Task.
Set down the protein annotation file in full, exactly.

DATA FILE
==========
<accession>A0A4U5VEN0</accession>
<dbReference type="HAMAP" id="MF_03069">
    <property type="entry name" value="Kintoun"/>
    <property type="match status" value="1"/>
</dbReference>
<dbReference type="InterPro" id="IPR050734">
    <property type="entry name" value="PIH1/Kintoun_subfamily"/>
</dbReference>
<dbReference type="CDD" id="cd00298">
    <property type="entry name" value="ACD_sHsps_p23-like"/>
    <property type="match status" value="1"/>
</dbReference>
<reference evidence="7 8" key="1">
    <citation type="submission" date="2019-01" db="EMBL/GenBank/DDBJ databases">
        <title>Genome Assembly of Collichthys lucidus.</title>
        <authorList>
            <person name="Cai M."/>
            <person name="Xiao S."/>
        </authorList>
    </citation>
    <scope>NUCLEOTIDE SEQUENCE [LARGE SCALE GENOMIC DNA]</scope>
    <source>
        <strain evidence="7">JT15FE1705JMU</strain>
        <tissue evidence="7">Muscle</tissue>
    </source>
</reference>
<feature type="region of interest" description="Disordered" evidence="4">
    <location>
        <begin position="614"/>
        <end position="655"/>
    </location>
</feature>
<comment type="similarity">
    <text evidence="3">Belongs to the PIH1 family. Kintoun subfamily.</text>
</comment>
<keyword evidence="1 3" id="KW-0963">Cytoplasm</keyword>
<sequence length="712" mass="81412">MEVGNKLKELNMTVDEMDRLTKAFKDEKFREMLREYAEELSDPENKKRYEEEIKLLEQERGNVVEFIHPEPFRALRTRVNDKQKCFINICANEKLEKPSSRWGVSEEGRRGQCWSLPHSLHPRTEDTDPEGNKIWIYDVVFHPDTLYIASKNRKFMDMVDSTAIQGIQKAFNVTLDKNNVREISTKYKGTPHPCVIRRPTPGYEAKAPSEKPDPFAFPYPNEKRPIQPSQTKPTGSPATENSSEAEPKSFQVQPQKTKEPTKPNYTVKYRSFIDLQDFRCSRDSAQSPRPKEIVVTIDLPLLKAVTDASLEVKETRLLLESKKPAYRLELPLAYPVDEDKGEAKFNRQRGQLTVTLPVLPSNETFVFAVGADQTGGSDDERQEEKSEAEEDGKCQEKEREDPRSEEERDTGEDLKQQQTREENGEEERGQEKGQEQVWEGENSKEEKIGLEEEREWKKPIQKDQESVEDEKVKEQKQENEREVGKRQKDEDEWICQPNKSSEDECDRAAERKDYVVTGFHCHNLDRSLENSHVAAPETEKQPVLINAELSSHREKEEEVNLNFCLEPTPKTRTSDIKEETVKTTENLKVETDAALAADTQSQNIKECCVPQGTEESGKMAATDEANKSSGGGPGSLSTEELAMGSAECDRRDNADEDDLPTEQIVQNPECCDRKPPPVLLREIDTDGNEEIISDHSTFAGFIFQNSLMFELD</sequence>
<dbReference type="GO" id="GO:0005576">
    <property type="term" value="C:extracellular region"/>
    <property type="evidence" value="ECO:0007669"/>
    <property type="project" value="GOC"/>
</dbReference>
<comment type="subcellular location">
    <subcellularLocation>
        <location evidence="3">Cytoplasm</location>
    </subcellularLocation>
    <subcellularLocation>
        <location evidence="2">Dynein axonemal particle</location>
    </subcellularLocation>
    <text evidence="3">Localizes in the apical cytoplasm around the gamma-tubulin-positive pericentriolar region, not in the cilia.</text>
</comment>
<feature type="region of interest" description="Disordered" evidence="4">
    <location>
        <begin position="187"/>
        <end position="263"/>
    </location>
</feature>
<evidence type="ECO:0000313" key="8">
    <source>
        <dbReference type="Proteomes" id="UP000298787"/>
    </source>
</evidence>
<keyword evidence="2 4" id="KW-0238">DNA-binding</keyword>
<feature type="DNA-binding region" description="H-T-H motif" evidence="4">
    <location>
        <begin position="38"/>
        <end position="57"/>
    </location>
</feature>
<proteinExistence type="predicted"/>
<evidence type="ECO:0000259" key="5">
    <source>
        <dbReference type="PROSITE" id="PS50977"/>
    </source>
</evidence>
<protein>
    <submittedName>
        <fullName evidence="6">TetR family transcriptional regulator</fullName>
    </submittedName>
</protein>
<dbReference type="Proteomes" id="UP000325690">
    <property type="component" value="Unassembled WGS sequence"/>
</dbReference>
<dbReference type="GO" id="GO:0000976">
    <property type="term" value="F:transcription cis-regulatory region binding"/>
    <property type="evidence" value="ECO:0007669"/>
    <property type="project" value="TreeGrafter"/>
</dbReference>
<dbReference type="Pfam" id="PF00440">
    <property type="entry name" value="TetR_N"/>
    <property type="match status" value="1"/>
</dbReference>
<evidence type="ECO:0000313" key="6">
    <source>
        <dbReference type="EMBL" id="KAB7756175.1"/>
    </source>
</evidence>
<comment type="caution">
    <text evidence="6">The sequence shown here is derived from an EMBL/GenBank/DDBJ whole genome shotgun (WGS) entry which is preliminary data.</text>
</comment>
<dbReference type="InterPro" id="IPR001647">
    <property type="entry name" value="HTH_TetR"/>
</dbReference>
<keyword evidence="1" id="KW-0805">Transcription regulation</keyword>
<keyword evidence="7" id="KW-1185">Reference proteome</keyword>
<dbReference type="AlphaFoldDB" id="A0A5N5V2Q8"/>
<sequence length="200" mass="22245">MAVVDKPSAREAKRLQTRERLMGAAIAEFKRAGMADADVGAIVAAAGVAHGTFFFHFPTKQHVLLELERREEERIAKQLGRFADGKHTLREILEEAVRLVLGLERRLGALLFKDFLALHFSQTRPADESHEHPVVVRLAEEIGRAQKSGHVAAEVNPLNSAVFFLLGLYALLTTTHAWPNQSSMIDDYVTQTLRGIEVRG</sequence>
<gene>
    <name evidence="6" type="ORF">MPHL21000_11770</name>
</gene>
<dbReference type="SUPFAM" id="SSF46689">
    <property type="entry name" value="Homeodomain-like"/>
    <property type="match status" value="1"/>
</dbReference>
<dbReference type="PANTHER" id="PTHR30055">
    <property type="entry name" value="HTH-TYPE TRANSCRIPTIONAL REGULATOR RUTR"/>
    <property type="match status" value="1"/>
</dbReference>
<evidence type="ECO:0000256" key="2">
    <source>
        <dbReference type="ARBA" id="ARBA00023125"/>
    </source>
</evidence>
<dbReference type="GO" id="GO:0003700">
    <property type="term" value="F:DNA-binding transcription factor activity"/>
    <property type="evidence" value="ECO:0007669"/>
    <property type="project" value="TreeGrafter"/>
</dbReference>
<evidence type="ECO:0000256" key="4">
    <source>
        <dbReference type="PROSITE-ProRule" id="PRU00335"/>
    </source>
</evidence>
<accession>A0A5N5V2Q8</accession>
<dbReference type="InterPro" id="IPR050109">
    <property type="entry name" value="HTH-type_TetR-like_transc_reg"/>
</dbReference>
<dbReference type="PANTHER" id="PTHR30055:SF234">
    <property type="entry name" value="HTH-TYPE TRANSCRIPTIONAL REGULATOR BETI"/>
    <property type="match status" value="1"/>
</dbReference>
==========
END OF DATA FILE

<accession>A0A4U5VEN0</accession>
<dbReference type="HAMAP" id="MF_03069">
    <property type="entry name" value="Kintoun"/>
    <property type="match status" value="1"/>
</dbReference>
<dbReference type="InterPro" id="IPR050734">
    <property type="entry name" value="PIH1/Kintoun_subfamily"/>
</dbReference>
<dbReference type="CDD" id="cd00298">
    <property type="entry name" value="ACD_sHsps_p23-like"/>
    <property type="match status" value="1"/>
</dbReference>
<reference evidence="7 8" key="1">
    <citation type="submission" date="2019-01" db="EMBL/GenBank/DDBJ databases">
        <title>Genome Assembly of Collichthys lucidus.</title>
        <authorList>
            <person name="Cai M."/>
            <person name="Xiao S."/>
        </authorList>
    </citation>
    <scope>NUCLEOTIDE SEQUENCE [LARGE SCALE GENOMIC DNA]</scope>
    <source>
        <strain evidence="7">JT15FE1705JMU</strain>
        <tissue evidence="7">Muscle</tissue>
    </source>
</reference>
<feature type="region of interest" description="Disordered" evidence="4">
    <location>
        <begin position="614"/>
        <end position="655"/>
    </location>
</feature>
<comment type="similarity">
    <text evidence="3">Belongs to the PIH1 family. Kintoun subfamily.</text>
</comment>
<keyword evidence="1 3" id="KW-0963">Cytoplasm</keyword>
<sequence length="712" mass="81412">MEVGNKLKELNMTVDEMDRLTKAFKDEKFREMLREYAEELSDPENKKRYEEEIKLLEQERGNVVEFIHPEPFRALRTRVNDKQKCFINICANEKLEKPSSRWGVSEEGRRGQCWSLPHSLHPRTEDTDPEGNKIWIYDVVFHPDTLYIASKNRKFMDMVDSTAIQGIQKAFNVTLDKNNVREISTKYKGTPHPCVIRRPTPGYEAKAPSEKPDPFAFPYPNEKRPIQPSQTKPTGSPATENSSEAEPKSFQVQPQKTKEPTKPNYTVKYRSFIDLQDFRCSRDSAQSPRPKEIVVTIDLPLLKAVTDASLEVKETRLLLESKKPAYRLELPLAYPVDEDKGEAKFNRQRGQLTVTLPVLPSNETFVFAVGADQTGGSDDERQEEKSEAEEDGKCQEKEREDPRSEEERDTGEDLKQQQTREENGEEERGQEKGQEQVWEGENSKEEKIGLEEEREWKKPIQKDQESVEDEKVKEQKQENEREVGKRQKDEDEWICQPNKSSEDECDRAAERKDYVVTGFHCHNLDRSLENSHVAAPETEKQPVLINAELSSHREKEEEVNLNFCLEPTPKTRTSDIKEETVKTTENLKVETDAALAADTQSQNIKECCVPQGTEESGKMAATDEANKSSGGGPGSLSTEELAMGSAECDRRDNADEDDLPTEQIVQNPECCDRKPPPVLLREIDTDGNEEIISDHSTFAGFIFQNSLMFELD</sequence>
<dbReference type="GO" id="GO:0005576">
    <property type="term" value="C:extracellular region"/>
    <property type="evidence" value="ECO:0007669"/>
    <property type="project" value="GOC"/>
</dbReference>
<comment type="subcellular location">
    <subcellularLocation>
        <location evidence="3">Cytoplasm</location>
    </subcellularLocation>
    <subcellularLocation>
        <location evidence="2">Dynein axonemal particle</location>
    </subcellularLocation>
    <text evidence="3">Localizes in the apical cytoplasm around the gamma-tubulin-positive pericentriolar region, not in the cilia.</text>
</comment>
<feature type="region of interest" description="Disordered" evidence="4">
    <location>
        <begin position="187"/>
        <end position="263"/>
    </location>
</feature>
<evidence type="ECO:0000313" key="8">
    <source>
        <dbReference type="Proteomes" id="UP000298787"/>
    </source>
</evidence>
<keyword evidence="2 4" id="KW-0238">DNA-binding</keyword>
<feature type="DNA-binding region" description="H-T-H motif" evidence="4">
    <location>
        <begin position="38"/>
        <end position="57"/>
    </location>
</feature>
<proteinExistence type="predicted"/>
<evidence type="ECO:0000259" key="5">
    <source>
        <dbReference type="PROSITE" id="PS50977"/>
    </source>
</evidence>
<protein>
    <submittedName>
        <fullName evidence="6">TetR family transcriptional regulator</fullName>
    </submittedName>
</protein>
<dbReference type="Proteomes" id="UP000325690">
    <property type="component" value="Unassembled WGS sequence"/>
</dbReference>
<dbReference type="GO" id="GO:0000976">
    <property type="term" value="F:transcription cis-regulatory region binding"/>
    <property type="evidence" value="ECO:0007669"/>
    <property type="project" value="TreeGrafter"/>
</dbReference>
<dbReference type="Pfam" id="PF00440">
    <property type="entry name" value="TetR_N"/>
    <property type="match status" value="1"/>
</dbReference>
<evidence type="ECO:0000313" key="6">
    <source>
        <dbReference type="EMBL" id="KAB7756175.1"/>
    </source>
</evidence>
<comment type="caution">
    <text evidence="6">The sequence shown here is derived from an EMBL/GenBank/DDBJ whole genome shotgun (WGS) entry which is preliminary data.</text>
</comment>
<dbReference type="InterPro" id="IPR001647">
    <property type="entry name" value="HTH_TetR"/>
</dbReference>
<keyword evidence="1" id="KW-0805">Transcription regulation</keyword>
<keyword evidence="7" id="KW-1185">Reference proteome</keyword>
<dbReference type="AlphaFoldDB" id="A0A5N5V2Q8"/>
<sequence length="200" mass="22245">MAVVDKPSAREAKRLQTRERLMGAAIAEFKRAGMADADVGAIVAAAGVAHGTFFFHFPTKQHVLLELERREEERIAKQLGRFADGKHTLREILEEAVRLVLGLERRLGALLFKDFLALHFSQTRPADESHEHPVVVRLAEEIGRAQKSGHVAAEVNPLNSAVFFLLGLYALLTTTHAWPNQSSMIDDYVTQTLRGIEVRG</sequence>
<gene>
    <name evidence="6" type="ORF">MPHL21000_11770</name>
</gene>
<dbReference type="SUPFAM" id="SSF46689">
    <property type="entry name" value="Homeodomain-like"/>
    <property type="match status" value="1"/>
</dbReference>
<dbReference type="PANTHER" id="PTHR30055">
    <property type="entry name" value="HTH-TYPE TRANSCRIPTIONAL REGULATOR RUTR"/>
    <property type="match status" value="1"/>
</dbReference>
<evidence type="ECO:0000256" key="2">
    <source>
        <dbReference type="ARBA" id="ARBA00023125"/>
    </source>
</evidence>
<dbReference type="GO" id="GO:0003700">
    <property type="term" value="F:DNA-binding transcription factor activity"/>
    <property type="evidence" value="ECO:0007669"/>
    <property type="project" value="TreeGrafter"/>
</dbReference>
<evidence type="ECO:0000256" key="4">
    <source>
        <dbReference type="PROSITE-ProRule" id="PRU00335"/>
    </source>
</evidence>
<accession>A0A5N5V2Q8</accession>
<dbReference type="InterPro" id="IPR050109">
    <property type="entry name" value="HTH-type_TetR-like_transc_reg"/>
</dbReference>
<dbReference type="PANTHER" id="PTHR30055:SF234">
    <property type="entry name" value="HTH-TYPE TRANSCRIPTIONAL REGULATOR BETI"/>
    <property type="match status" value="1"/>
</dbReference>